Employment Rate Steady at 4.1 Percent, Job Market Rises
For four consecutive months, the Hawai’i State Department of Labor & Industrial Relations has reported an unemployment rate of 4.1 percent in the State of Hawai’i. The rate has been steadily at or near the 4 percent mark since 2014.
On Thursday, state officials announced that 648,750 individuals in Hawai’i were employed in May and 27,400 were not. Together, the numbers make up a total seasonally adjusted labor force of 676,200.
Big Island non-seasonally adjusted unemployment rates are down one-tenth of a percent in May from the previous month. The rate is down 0.8 percent from what it was the same time a year ago.
The nationwide unemployment rate in May was 5.5 percent, up by one point from 5.4 percent in April.
According to the DLIR, initial unemployment claims decreased by about 19.9 percent and weeks claimed have decreased by about 20.5 percent, compared to the same time a year ago. In May, initial claims fell by 3 percent while claims increased by 0.4 percent from April.
The figures above represent seasonally adjusted unemployment rate figures.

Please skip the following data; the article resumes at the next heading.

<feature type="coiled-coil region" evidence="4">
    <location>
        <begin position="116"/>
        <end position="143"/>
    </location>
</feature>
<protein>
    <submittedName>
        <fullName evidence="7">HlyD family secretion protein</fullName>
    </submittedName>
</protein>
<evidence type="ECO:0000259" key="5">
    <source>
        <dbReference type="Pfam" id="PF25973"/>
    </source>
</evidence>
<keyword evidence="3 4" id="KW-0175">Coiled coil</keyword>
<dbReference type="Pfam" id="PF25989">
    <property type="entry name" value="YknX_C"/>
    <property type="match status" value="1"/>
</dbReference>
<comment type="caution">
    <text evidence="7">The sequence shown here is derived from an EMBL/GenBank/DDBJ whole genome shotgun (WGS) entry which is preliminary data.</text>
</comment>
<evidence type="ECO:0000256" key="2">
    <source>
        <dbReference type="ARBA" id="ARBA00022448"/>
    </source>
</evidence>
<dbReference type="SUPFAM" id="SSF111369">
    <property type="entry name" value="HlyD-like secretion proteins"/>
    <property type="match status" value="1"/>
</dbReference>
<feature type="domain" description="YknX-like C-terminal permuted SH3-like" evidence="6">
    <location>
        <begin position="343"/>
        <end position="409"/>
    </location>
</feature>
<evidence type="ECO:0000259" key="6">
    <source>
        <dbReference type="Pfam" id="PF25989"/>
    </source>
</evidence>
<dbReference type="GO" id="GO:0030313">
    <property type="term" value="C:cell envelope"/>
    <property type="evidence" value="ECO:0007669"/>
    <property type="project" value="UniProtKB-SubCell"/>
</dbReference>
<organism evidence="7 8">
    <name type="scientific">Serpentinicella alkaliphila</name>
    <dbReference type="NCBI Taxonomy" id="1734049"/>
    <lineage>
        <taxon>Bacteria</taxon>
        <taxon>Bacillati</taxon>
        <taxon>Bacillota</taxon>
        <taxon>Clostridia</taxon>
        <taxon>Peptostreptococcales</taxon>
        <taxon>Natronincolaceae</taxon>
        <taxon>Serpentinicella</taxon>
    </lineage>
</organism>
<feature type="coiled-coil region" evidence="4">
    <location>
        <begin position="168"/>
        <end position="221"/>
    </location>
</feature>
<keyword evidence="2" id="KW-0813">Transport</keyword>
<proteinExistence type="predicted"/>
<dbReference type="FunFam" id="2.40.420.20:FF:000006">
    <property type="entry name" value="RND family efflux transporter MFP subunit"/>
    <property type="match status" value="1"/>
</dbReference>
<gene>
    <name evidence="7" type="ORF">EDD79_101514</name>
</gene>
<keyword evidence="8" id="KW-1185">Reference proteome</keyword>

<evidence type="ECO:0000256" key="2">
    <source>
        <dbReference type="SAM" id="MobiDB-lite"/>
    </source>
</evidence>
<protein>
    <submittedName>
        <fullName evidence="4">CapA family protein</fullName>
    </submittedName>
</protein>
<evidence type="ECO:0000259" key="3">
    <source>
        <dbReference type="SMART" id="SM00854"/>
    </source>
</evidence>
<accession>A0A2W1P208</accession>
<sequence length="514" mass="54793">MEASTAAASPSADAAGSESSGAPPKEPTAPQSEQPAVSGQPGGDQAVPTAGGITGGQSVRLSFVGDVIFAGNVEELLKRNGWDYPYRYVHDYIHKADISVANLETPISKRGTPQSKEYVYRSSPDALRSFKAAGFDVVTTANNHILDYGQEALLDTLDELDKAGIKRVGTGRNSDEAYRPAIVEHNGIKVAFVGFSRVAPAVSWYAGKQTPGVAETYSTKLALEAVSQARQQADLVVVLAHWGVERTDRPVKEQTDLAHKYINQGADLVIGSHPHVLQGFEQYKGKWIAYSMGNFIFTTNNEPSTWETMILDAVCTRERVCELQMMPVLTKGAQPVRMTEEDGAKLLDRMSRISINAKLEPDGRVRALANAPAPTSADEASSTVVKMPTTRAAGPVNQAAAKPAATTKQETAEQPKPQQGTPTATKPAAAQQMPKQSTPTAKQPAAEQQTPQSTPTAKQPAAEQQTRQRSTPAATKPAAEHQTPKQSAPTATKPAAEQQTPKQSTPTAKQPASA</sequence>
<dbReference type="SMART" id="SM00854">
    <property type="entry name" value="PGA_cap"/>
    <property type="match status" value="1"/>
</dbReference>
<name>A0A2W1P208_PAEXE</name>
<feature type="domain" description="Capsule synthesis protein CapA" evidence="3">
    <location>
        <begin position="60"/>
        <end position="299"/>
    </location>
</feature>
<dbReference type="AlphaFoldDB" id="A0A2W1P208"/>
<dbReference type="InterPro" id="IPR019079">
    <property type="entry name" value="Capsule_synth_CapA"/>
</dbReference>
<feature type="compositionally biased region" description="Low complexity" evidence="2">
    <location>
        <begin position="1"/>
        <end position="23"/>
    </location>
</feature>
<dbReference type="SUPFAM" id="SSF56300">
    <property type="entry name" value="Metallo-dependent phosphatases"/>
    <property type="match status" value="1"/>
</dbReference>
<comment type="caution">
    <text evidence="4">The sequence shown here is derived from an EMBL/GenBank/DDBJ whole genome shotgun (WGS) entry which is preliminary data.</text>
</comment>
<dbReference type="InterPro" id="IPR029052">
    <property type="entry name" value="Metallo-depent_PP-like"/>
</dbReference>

Non-farm jobs rose by 1,700 from April, according to the DLIR. Employment gains were observed in major industries, including professional and business services by 800, trade, transportation, and utilities by 700, other services by 700, construction by 600, and financial activities by 300.
Job increases for professional & business services were attributed to strong hiring in professional employer organizations. The majority of gains in trade, transportation, and utilities were in the trade sector, with retail and wholesale showing 300 and 200 job gains, respectively.
Educational and health services didn’t see job gains or losses in May.
In addition, leisure and hospitality and manufacturing has losses of 200 job each. Government jobs saw a decrease of 1,100 jobs, in large part due to the seasonal variation at the Department of Education and the University of Hawai’i system.
In comparison to one year ago, there are 8,500 more seasonally adjusted non-farm jobs.